This story is developing.
Per NBC News, Federal authorities say the Saudi Air Force officer who shot his fellow students at Pensacola Air Station in Florida last December was pushed by al Qaeda to carry out the attack, which they discovered after examining a phone that he tried to destroy.
USAToday reports Federal investigators have determined that the Saudi military trainee who killed three service members during a December shooting at the Pensacola Naval Air Station had been in contact with the al Qaeda terrorist group, a law enforcement official said Monday.
Authorities learned of the communications after gaining access to the contents of at least one cell phone used by the shooter, 2nd Lt. Mohammed Alshamrani. Until recently, investigators had been blocked from the information because of the Apple iPhone’s encrypted pass-code features.
It wasn’t immediately clear how the FBI accessed the phone or whether Apple had provided assistance, which the Justice Department had sought earlier this year.
Attorney General William Barr and FBI Director Christopher Wray were due to discuss the case at a 11 a.m. ET briefing.
The development was first reported by the New York Times.
In January, Barr declared the fatal shooting an act of terrorism motivated by “jihadist ideology.”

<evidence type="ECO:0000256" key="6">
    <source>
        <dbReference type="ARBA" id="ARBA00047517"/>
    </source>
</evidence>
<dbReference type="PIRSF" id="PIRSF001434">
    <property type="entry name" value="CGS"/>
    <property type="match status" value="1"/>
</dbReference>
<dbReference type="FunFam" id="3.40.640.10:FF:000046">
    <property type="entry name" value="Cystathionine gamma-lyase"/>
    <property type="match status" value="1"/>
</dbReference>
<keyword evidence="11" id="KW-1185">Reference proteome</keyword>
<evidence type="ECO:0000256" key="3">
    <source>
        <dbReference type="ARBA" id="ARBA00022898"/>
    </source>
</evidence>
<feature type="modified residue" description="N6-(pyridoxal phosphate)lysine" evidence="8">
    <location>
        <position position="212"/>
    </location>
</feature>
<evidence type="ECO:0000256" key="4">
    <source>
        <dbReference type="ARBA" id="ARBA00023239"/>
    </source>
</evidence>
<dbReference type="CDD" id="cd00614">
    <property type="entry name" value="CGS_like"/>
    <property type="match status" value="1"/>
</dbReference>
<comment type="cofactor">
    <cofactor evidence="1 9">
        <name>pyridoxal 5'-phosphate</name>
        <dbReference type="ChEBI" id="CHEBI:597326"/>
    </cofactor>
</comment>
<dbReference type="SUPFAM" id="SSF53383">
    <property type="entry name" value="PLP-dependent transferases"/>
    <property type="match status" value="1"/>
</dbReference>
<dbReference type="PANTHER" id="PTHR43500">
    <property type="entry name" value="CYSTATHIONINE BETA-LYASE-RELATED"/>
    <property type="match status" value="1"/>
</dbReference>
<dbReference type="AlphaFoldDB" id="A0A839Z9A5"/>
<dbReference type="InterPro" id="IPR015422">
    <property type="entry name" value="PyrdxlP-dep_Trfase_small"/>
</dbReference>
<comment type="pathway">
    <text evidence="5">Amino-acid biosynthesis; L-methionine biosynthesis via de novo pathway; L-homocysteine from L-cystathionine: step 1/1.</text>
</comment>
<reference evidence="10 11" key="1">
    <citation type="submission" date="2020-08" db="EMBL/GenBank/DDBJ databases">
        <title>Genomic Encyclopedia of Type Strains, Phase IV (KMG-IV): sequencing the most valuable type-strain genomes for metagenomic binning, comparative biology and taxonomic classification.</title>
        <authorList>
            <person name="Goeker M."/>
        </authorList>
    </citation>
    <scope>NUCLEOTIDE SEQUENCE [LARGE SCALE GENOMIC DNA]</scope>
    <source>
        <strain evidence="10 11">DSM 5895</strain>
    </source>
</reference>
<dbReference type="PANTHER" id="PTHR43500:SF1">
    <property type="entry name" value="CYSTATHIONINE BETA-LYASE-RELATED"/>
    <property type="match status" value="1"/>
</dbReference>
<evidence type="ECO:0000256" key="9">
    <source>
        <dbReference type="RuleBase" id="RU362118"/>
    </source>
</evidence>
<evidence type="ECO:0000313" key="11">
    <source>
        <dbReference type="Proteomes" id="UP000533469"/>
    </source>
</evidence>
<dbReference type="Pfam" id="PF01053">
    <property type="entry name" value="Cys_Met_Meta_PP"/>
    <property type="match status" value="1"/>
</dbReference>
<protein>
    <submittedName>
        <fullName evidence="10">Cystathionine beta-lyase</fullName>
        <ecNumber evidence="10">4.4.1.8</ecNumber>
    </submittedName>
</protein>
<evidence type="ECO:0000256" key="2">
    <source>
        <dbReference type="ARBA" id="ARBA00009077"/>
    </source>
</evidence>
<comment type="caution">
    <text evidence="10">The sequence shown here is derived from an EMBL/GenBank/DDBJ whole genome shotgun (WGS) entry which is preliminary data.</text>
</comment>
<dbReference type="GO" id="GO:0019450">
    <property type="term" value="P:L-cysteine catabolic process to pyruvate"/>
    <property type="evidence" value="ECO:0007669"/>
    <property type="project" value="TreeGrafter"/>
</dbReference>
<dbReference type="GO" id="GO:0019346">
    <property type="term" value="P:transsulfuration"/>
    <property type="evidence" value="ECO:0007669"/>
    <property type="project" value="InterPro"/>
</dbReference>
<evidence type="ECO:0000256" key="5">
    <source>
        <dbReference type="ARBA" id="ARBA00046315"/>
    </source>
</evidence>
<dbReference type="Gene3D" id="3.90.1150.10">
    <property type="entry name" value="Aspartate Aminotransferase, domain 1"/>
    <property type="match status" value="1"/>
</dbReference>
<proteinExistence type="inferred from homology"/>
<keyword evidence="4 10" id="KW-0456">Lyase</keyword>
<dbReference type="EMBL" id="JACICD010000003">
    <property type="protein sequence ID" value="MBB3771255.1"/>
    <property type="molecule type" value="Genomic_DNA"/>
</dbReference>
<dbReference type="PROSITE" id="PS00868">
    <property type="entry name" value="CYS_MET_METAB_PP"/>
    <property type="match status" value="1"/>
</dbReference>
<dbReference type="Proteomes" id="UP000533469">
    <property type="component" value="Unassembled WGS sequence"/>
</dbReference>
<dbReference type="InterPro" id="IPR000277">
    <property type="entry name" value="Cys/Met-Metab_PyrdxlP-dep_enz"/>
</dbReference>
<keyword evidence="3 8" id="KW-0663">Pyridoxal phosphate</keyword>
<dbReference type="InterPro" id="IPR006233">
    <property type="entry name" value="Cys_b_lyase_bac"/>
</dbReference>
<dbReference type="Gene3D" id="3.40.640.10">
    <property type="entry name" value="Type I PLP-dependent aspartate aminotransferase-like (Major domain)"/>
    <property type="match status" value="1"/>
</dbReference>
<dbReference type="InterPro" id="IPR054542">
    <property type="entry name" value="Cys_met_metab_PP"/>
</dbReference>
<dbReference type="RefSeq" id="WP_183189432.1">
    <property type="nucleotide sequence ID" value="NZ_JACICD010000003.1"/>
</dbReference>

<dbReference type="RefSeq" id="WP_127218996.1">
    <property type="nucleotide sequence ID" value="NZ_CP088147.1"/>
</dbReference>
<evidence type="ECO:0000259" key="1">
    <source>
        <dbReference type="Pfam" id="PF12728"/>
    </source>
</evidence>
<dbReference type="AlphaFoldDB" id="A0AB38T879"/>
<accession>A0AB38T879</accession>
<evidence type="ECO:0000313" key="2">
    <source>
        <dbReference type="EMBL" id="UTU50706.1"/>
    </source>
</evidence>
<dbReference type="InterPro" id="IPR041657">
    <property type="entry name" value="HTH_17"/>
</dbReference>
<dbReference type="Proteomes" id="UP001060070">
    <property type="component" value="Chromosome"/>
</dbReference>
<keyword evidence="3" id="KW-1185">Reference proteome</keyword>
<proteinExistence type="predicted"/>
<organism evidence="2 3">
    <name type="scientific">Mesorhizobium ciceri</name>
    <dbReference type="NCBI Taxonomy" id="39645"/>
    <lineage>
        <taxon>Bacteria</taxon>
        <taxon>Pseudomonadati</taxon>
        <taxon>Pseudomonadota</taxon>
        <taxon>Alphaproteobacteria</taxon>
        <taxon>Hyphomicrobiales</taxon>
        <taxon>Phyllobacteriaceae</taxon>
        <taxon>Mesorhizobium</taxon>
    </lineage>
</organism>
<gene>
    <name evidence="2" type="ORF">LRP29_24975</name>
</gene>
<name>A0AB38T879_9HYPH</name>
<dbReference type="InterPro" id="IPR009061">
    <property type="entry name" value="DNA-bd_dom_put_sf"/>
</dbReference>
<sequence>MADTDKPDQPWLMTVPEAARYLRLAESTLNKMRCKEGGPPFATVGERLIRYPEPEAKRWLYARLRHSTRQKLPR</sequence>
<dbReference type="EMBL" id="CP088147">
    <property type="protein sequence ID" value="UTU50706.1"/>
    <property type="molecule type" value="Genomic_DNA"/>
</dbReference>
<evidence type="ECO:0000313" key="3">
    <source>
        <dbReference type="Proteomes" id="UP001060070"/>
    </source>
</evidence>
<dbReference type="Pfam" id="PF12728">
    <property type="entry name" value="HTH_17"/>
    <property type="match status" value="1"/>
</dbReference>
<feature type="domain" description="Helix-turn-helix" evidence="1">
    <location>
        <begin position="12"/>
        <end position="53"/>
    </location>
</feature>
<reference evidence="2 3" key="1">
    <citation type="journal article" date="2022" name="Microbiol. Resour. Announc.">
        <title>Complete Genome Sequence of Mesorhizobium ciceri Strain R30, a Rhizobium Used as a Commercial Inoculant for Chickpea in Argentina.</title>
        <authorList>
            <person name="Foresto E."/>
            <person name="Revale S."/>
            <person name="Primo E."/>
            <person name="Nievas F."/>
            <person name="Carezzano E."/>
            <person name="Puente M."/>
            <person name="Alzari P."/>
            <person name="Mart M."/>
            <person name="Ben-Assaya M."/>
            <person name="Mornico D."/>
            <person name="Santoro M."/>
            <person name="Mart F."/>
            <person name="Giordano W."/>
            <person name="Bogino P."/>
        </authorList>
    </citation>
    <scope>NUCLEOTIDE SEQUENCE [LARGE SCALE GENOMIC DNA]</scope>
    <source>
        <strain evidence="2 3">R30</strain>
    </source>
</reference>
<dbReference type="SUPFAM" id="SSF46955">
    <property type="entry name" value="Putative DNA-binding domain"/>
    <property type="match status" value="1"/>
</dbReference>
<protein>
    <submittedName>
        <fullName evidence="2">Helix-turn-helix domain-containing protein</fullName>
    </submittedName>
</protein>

Alshamrani, 21, who was part of a U.S. training program for the Saudi military, also was killed in the Dec. 6 rampage.
Investigators found that on Sept. 11, 2019, the shooter posted on social media that “the countdown has begun.” He visited the 9/11 Memorial in New York City over Thanksgiving weekend, and he posted “anti-American, anti-Israeli and jihadi messages” on social media two hours before the attack, authorities have said.
Days after the attack, the Navy grounded more than 300 Saudi nationals who were training to be pilots. Ultimately 21 Saudi trainees were expelled from the country.
Alshamrani began his three-year course in August 2017 with English, basic aviation and initial pilot training.
He was one of 5,180 foreign students, including 852 Saudi nationals, from 153 countries in the U.S. for military training. Many operate American military hardware that foreign governments buy from the United States. Saudi Arabia is the world’s largest customer for arms, and many of those are American-made.
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